Family Fundamentals

Family Fundamentals

2002, NR, 75 min. Directed by Arthur Dong.

REVIEWED By Marjorie Baumgarten, Fri., July 19, 2002

How families reconcile their ideological dissonance is the unspoken subject matter of Family Fundamentals. This documentary looks at the lives of three gay adult children of Christian fundamentalist “families.” Or is it fundamentalists with gay offspring that's under observation? Family Fundamentals wants to find out what happens to the bond between parents and children when the family's religious beliefs and the adult child's homosexuality come into irreconcilable conflict. Are the ties that bind as curiously flexible as a bungee cord or as fatal as a noose? First up is Susan Jester, the lesbian daughter of Pentecostal church leader Kathleen Bremner; Bremner started the San Diego Spatula Ministries as a reaction to her daughter's coming out and now conducts support groups and conferences for other “afflicted” parents who wish to restore their children to heterosexuality. Complicating matters is the fact that Susan's son is also gay, and is just coming to terms with the hurtful effects of his grandmother's disapproval. Another subject of the film is Brett Matthews, who was discharged from the U.S. Air Force for his sexual orientation, and whose Mormon family lineage stretches back to the original settlers. The family turns the occasion of his first visit home in two years into something of an intervention. Probably the most interesting figure in the movie is Brian Bennett, a gay Republican who from 1977-89 served as the closeted chief of staff, campaign manager, and legislative aide to former Congressman Bob Dornan, who was one of the most rabidly anti-gay rights legislators ever to grace our nation's Capitol. Although not technically family members, Dornan and Bennett shared a father-son relationship that extended beyond their professional bond -- which was severed when Bennett publicly came out. In addition to the problems caused by irreconcilable differences, Bennett's story raises the question of just what constitutes a family. Ironically, filmmaker Arthur Dong (yes, that's his real name) never delves into the glaring contradiction staring him right in the face: how someone can be both gay and Republican without compromising one practice or the other. Family Fundamentals wants to provoke discussion and introspection, however the depth of its observations are likely to play differently amongst different audiences. Most of these adult gay “children” have made their peace, more or less, with their parents' rejection of them, and have already tried to move heaven and earth to win back their parents' tolerance, if not love. The parents, however, are still in the fight to save their children's souls and are searching ways to resolve their belief system with their emotional need. If this is able to spark debate or reflection among them then so much the better for Dong's film. But the documentary does little, apart from raising the topic, to further stoke the conversation. And, just maybe, some things will always remain rationally irreconcilable, despite the fact that the human heart and head often do fancy backflips in their attempts to quell any sounds of dissonance in their realms. In a way this is familiar territory for Sundance regular Dong. Two of his previous documentaries also examine the hatred of homosexuality within different subcultures: Licensed to Kill explores the mindsets of individuals incarcerated for their crimes of gay-bashing, and Coming Out Under Fire looks at gays in the military. My problem with Dong's films may ultimately boil down to our points of view. Dong sees the proverbial glass as half-full and rich with nourishing potential, whereas I tend to see only spilt milk. Certain ideas are incapable of co-existence, but glory be the human mind that can find a way to out-trump all contradictions. (Arthur Dong will be in attendance at the 7:10pm show on Wednesday, sponsored by the Austin Film Society.)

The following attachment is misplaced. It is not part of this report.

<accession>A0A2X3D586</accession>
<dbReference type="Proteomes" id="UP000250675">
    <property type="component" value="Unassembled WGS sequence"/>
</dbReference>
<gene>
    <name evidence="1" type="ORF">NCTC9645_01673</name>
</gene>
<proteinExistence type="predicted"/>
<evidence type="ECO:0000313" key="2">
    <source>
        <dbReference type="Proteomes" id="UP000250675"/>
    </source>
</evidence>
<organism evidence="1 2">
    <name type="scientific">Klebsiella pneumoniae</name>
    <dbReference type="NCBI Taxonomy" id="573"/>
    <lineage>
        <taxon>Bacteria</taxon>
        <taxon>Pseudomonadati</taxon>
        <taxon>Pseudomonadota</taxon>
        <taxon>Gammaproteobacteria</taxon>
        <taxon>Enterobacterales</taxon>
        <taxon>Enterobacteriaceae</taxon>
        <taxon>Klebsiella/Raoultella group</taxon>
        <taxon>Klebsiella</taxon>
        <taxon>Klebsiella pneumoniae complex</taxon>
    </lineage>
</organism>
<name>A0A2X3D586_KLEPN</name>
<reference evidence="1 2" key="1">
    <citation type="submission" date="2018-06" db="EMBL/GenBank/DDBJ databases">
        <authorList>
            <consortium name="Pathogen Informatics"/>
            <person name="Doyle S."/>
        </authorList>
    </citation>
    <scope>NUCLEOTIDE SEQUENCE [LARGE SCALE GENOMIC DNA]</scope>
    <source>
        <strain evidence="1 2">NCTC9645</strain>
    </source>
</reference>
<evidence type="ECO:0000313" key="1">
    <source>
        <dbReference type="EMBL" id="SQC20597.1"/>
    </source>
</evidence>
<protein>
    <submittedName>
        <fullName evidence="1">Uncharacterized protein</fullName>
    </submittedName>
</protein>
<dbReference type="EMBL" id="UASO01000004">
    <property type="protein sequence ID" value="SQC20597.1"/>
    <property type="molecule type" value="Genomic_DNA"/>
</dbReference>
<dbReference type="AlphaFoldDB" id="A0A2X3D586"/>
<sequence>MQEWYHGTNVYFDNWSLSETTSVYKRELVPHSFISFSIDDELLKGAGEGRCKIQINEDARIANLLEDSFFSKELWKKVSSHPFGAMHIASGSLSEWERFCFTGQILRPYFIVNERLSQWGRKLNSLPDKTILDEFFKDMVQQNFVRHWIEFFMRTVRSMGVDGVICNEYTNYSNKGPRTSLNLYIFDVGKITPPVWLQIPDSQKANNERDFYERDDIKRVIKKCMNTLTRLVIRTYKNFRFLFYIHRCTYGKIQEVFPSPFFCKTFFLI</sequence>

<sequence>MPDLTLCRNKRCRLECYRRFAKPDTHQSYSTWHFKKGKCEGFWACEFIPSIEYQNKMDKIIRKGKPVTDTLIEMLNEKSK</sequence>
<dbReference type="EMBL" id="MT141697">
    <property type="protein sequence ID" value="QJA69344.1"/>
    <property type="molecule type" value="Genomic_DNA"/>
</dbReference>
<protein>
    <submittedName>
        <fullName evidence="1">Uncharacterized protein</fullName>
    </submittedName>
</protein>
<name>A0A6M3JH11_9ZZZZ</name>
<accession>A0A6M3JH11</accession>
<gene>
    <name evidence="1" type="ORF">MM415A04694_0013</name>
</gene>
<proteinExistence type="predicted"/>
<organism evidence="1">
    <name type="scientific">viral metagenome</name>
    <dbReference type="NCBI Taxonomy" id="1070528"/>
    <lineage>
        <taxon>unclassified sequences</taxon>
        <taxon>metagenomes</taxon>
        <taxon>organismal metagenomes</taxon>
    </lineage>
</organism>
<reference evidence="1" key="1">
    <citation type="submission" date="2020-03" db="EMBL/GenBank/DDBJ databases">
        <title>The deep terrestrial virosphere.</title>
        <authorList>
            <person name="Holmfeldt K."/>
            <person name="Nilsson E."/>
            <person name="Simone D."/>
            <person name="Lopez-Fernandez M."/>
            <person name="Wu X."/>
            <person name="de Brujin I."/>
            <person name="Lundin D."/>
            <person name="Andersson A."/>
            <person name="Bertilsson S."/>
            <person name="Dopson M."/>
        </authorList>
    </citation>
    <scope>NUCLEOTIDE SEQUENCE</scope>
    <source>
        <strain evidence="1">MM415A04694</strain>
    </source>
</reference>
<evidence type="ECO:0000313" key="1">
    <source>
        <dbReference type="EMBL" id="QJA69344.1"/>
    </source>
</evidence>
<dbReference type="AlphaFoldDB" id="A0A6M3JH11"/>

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Family Fundamentals, Arthur Dong

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